Wisconsin public library adds part-time social worker
RACINE, Wis. (AP) — Libraries aren’t just for books anymore; librarians have been called on to be more than just experts on the Dewey Decimal System. They have to do a lot more, taking on roles they didn’t expect to when they took the job.
Darcy Mohr, Racine Public Library’s head of adult and youth services, said that RPL’s librarians “had been identifying needs in the community that they weren’t really trained to answer and to help people with: things like poverty, homelessness, addiction, mental illness. These are things that we were never trained for, in library school, to help people with.”
As libraries nationwide contend with patrons seeking refuge in the stacks because of poverty, drug addiction or mental illness, a growing number of institutions have social workers on staff.
According to the Whole Person Librarianship organization, an estimated 40-plus library systems nationwide are staffing full-time social workers. Dozens of other systems staff social workers part-time. These social workers are trained to help people experiencing a crisis, usually related to mental health issues, alcohol or drug abuse, and some medical emergencies.
These situations can overwhelm the Racine Public Library staff, which sometimes has a thousand visitors on a single weekday.
“Once in a while, we will have situations where someone will be in ‘crisis mode’ and the staff won’t necessarily have the training to know how to respond,” Mohr told The Journal Times of Racine. “As we meet monthly, they (the librarians) identify these things and say: ‘How do we do this? How do we handle this?’ And as I researched it, I realized that this was the direction libraries were going: Bringing social workers into the library.”
Last month, the Racine Public Library added a part-time, temporary social worker to the staff. If the trial run shows that the social worker, Carol Pagan, makes a positive difference in how the library provides services to the public, Racine Public Library may be added to the list of libraries with a full-time social worker.
Other regional libraries that employ full-time social workers include St. Paul, Minnesota, the Addison and Evanston public libraries in suburban Chicago and at least two libraries in the City of Chicago itself.
She knows the ins and outs
Pagan, 58, is a remote master’s student at Our Lady of the Lake University in San Antonio, and this internship is one of the final steps she has to complete before getting her degree in December. She will work 24 hours a week, primarily on evenings and weekends, until the end of the internship in February.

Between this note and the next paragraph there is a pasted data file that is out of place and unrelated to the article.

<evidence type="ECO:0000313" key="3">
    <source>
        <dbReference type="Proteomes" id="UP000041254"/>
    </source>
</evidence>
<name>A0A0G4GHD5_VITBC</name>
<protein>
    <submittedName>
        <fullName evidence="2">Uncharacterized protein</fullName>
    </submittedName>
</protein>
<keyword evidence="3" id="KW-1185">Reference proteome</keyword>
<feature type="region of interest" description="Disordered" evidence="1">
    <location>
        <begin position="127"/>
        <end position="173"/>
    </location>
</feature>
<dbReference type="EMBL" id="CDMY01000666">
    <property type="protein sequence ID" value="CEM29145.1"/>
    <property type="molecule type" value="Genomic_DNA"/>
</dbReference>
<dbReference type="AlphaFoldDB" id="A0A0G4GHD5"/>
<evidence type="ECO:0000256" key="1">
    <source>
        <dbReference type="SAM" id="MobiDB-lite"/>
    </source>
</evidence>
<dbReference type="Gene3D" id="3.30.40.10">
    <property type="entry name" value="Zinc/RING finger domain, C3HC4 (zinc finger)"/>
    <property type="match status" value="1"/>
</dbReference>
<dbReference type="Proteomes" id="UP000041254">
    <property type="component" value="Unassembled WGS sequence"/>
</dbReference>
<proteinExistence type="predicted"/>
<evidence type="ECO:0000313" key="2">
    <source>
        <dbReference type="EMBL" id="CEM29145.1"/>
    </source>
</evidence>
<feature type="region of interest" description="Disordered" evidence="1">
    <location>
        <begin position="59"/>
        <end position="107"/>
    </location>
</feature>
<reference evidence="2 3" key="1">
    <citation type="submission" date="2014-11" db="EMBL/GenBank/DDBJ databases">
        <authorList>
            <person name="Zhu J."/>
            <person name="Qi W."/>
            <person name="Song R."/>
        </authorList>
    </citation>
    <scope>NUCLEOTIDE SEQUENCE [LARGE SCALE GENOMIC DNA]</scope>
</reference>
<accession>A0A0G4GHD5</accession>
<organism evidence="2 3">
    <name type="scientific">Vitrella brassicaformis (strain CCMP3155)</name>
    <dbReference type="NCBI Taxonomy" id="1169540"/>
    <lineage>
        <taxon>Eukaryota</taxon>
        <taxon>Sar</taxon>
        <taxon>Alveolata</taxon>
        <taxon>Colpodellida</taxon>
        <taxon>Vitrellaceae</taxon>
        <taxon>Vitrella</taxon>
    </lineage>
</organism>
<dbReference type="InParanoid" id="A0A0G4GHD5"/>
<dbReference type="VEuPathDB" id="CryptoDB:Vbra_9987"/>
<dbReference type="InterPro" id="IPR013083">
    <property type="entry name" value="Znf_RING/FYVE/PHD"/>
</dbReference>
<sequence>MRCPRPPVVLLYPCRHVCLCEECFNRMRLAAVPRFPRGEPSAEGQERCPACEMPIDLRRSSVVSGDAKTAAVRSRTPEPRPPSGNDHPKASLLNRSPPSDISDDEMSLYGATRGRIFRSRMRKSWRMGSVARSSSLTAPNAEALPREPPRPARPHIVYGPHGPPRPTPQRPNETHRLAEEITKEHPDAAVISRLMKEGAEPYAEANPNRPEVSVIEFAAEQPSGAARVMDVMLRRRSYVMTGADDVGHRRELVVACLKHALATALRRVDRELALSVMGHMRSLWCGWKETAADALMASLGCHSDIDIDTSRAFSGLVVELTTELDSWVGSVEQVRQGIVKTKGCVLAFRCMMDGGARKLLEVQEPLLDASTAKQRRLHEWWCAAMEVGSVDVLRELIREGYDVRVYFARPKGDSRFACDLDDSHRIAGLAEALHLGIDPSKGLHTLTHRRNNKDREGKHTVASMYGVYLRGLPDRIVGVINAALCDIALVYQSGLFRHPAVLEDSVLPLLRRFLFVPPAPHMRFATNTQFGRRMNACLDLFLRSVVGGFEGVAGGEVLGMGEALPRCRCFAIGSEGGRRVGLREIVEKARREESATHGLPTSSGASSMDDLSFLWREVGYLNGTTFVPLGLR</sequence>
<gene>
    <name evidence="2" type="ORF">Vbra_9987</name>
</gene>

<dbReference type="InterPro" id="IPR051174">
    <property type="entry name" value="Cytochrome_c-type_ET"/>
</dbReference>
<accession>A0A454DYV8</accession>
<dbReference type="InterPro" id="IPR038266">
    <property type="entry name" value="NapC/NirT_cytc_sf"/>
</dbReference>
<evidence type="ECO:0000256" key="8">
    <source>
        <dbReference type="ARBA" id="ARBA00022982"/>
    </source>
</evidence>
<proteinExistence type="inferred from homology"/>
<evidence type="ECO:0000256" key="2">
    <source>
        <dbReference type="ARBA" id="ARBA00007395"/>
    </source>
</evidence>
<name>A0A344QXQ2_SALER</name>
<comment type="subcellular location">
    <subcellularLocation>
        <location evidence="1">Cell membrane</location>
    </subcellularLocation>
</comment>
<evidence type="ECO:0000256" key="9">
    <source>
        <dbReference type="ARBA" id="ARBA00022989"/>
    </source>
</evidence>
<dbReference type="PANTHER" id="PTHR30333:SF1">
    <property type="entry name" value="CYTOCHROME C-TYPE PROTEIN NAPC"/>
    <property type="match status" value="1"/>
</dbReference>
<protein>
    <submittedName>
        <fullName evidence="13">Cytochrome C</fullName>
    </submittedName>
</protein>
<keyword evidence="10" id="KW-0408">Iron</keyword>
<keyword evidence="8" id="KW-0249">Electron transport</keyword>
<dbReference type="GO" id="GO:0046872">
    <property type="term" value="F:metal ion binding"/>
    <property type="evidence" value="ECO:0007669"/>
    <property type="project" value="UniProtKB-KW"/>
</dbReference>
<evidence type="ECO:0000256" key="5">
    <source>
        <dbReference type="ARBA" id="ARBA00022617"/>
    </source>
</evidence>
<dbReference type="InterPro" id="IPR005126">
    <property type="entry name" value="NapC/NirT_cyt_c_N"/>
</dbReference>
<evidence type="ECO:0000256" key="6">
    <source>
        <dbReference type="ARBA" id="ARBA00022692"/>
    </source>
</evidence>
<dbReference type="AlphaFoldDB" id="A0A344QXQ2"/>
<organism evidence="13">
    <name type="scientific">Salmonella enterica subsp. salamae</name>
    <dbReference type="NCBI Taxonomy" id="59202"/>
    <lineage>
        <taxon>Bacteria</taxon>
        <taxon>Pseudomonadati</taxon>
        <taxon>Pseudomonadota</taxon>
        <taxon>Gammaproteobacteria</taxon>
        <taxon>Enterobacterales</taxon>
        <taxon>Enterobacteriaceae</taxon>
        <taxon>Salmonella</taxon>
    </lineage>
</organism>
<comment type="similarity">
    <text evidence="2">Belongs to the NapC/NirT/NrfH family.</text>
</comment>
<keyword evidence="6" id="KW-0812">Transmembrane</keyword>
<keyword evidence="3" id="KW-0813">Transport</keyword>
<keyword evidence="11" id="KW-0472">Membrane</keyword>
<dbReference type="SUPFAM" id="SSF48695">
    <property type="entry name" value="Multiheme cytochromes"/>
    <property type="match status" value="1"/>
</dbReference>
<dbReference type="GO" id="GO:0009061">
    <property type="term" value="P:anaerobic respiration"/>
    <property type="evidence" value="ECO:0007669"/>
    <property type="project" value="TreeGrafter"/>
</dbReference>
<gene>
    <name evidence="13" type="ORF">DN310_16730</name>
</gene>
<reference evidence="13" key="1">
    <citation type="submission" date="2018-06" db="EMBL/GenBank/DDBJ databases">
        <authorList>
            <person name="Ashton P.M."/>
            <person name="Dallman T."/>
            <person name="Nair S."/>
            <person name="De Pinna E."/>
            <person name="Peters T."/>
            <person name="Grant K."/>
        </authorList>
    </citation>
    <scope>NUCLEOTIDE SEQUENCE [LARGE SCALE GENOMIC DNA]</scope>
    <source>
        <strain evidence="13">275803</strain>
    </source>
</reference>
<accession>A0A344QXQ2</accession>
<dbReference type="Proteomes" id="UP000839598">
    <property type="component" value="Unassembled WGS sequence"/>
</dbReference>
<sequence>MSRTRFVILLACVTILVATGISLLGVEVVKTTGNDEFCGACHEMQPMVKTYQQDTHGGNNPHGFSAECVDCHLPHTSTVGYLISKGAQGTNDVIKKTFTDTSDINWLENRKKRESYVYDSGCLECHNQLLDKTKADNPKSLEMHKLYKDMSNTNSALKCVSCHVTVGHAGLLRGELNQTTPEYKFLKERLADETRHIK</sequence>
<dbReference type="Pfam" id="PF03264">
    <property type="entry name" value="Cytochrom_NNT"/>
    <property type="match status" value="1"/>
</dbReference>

Despite only recently starting the internship, Pagan already has firsthand expertise in her field.
She moved here from Arizona in summer 2017, and has since worked with (and gotten help from) some of Racine’s leading charitable organizations, including Racine Vocational Ministries, the HOPES Center, the Hospitality Center, Ascension Health and the Women’s Resource Center.
Pagan said she is a survivor of domestic abuse and a recovering alcoholic. She says that her experiences will help her help others who may be experiencing crises similar to the ones she faced. She still lives at Bethany Apartments, which was founded by the Racine Dominicans and provides housing for women and children who survived domestic violence.
“I’ve had a rough life and I’ve overcome so much,” Pagan said of her goals while working at the library. “I can understand and relate to where a lot of individuals in Racine ... are coming from. It’s OK to need help and we can ask for help.”
She won’t provide long-term assistance or case management, but rather can intervene in crisis scenarios and can connect people who need help with the organizations who can help them.
Pagan continued: “Some people are afraid to even ask the questions, or don’t know the questions to ask, to get the help that they need.”
At the Racine Public Library, Mohr said the whole reference staff took a course about bringing social work service into libraries called Whole Person Librarianship, a six-week training that gives librarians some of the core knowledge that social workers (like Pagan) have studied and practiced for years.
“It really just got to the point,” Mohr said, “where the librarians said ‘We need a better way to help people.’ ”
The decision to bring in a social worker didn’t happen overnight: The library staff gradually realized how ill-equipped they were to deal with certain situations, particularly those related to homelessness and drug abuse — things of which Pagan has firsthand knowledge.
It’s not just immediate crises that libraries have been called upon to do more than they were designed to do.
Last summer, the library made itself available to help people apply for housing vouchers.
This past spring, it also became an early voting location for the first time.
It’s also become a hub for group conversations about issues ranging from housing inequities to racial justice to retirement planning as community members and community leaders try to identify the causes, effects and potential solutions for problems plaguing the city.
Information from: The Journal Times, http://www.journaltimes.com